Monday, April 18, 2016


Yeesh! I don't have any excuse for why Lamb: The Gospel According to Biff, Christ's Childhood Pal took me longer to read than Ulysses, The Baroque Cycle, 2666, or any of the other massive tomes I've read throughout the years. It's a bit on the long side, but like most of Chris Moore's work, it's an easy and generally fun read. I think I've just been getting too distracted by video games and television shows and browsing the Internet to actually sit down and finish the thing.

It's a good, fun book. I didn't love it as much as I'd hoped, but that might be because of my choppy reading habits. On an intellectual level, I appreciated what it was doing; however, it ended up being a bit like Fluke in that many specific elements of the story ended up annoying me.

As you might expect from the title, this work occupies territory similar to that of Martin Scorsese's The Last Temptation of Christ, or, more applicably, Monty Python's The Life of Brian. It's well-researched, drawing on both the biblical and independent historical records, but is primarily a work of entertainment, telling its own story that's inspired by but not limited to the Gospels. In Moore's case, he was mostly curious about one question: what happened during the eighteen years between Jesus's childhood and the start of his ministry at the age of 30?


The shortest and best answer that Moore gives is that Christ learned kung-fu. Joshua (the name always used in the book) and the narrator Biff (a terrifically-written asshole) spend the bulk of the book on a pilgrimage visiting each of the three wise men who attended Joshua's birth. Each is an expert in a separate Eastern spiritual tradition, and each spends several years training the pair (but mainly Joshua) in the philosophy and practice of their specialty. In each case, Joshua ends up surpassing the master, but realizing that he still does not have the answer, and moving on. The phrase "divine spark" is frequently invoked to establish the bridge between Eastern and Western thought.

This is a fairly common gloss given to Christ-centric Christianity: that it's essentially a variation on the same core truths revealed in Eastern mysticism, re-interpreted in the West. Key principals such as the Golden Rule, the eternal spirit, equality of humans, the emptiness of human possessions, etc., appear across a range of different religions.

One of the things I liked best about this book, and that kind of surprised me, is that Moore doesn't completely make this argument. His Joshua isn't a good man with good teachings. He really is the Son of God, really does perform miracles, and offers the sole path to salvation. He gives the Sermon on the Mount, and also declares that no one may come to the Father except through him. There are different aspects of the Bible that liberals and conservatives like to focus on, and I appreciated that Moore doesn't just present one side, but the full range of his teachings.

So, wherefore Asia? Good question! Honestly, this was the part of the book that dragged on the most for me. This seems to be where Moore indulges the most in some of the more questionable stuff in the book. Biff is obsessed with sex, which is funny and relatable in Galilee; but it turns into a weird sort of wish-fulfillment fantasy in the middle section, with long passages recounting all of the different kinds of sex Biff has with many exotic women. This is tangentially related to the plot, specifically Joshua's necessary virginity, and is one of the best ways to reinforce the "Biff is an asshole" storyline, but it gets old pretty fast.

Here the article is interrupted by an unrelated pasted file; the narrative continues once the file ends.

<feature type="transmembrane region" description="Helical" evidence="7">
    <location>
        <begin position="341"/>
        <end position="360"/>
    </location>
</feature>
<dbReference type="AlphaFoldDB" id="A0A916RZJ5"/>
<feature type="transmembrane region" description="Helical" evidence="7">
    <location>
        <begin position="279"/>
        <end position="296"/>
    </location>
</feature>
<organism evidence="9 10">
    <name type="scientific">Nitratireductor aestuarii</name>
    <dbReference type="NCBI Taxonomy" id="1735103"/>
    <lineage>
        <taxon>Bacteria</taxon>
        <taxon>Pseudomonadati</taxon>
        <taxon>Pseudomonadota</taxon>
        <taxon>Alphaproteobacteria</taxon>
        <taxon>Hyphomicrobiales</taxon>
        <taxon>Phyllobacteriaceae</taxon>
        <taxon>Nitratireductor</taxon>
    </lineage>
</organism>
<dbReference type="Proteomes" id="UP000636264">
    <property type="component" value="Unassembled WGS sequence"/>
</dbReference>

For the most part, Moore avoids cliched orientalism; but when it does crop up, it's very distracting. The section that struck me most was a long scene about the Cult of Kali, where barbaric Hindus kidnap and slaughter children while copulating to honor their goddess. In the text, this provides Joshua with the motivation to take direct action, and reinforces his idea that all lives have equal value. That said, it felt really gratuitous, and muddled the message a bit... it's hard to convey that all humans are equal when you have a huge anonymous population of absolute villains. (Moore does specifically address this scene in his afterward, noting that all of the details were drawn from historical sources and not exaggerated for the book. It's arguably justified, but felt like yet another side-story that padded out the middle section for little benefit.)

Oh, and the puns! So many puns. Moore is right up there with Pratchett in his mastery of them, making me giggle with rage. The most egregious is probably when the two are learning martial arts at a mountain monastery. Biff is a quick student of the brisk, fast-paced fighting style; but Joshua is reluctant to cause harm to his opponents. Instead, he develops his own style, using his opponents' strengths against them while avoiding harm himself. The impressed monks name this new technique jew-do in honor of Joshua's heritage. I nearly set the book on fire with my impressed glare.

Apart from the Eastern section, though, I really enjoyed the story. The framing device for the story is set in the present day: Raziel (the stupidest angel, who appears in several other Moore books) resurrects Biff, then takes him to a hotel room where they watch daytime soap operas while Biff writes his own account of the Gospels. Those were some of my favorite parts of the book. There's a bit of the expected fish-out-of-water experience as Biff comes to terms with the 2000 years of progress between his time and ours; the joke, though, is that Biff quickly figures out how the new world works, while Raziel is as dumb as ever.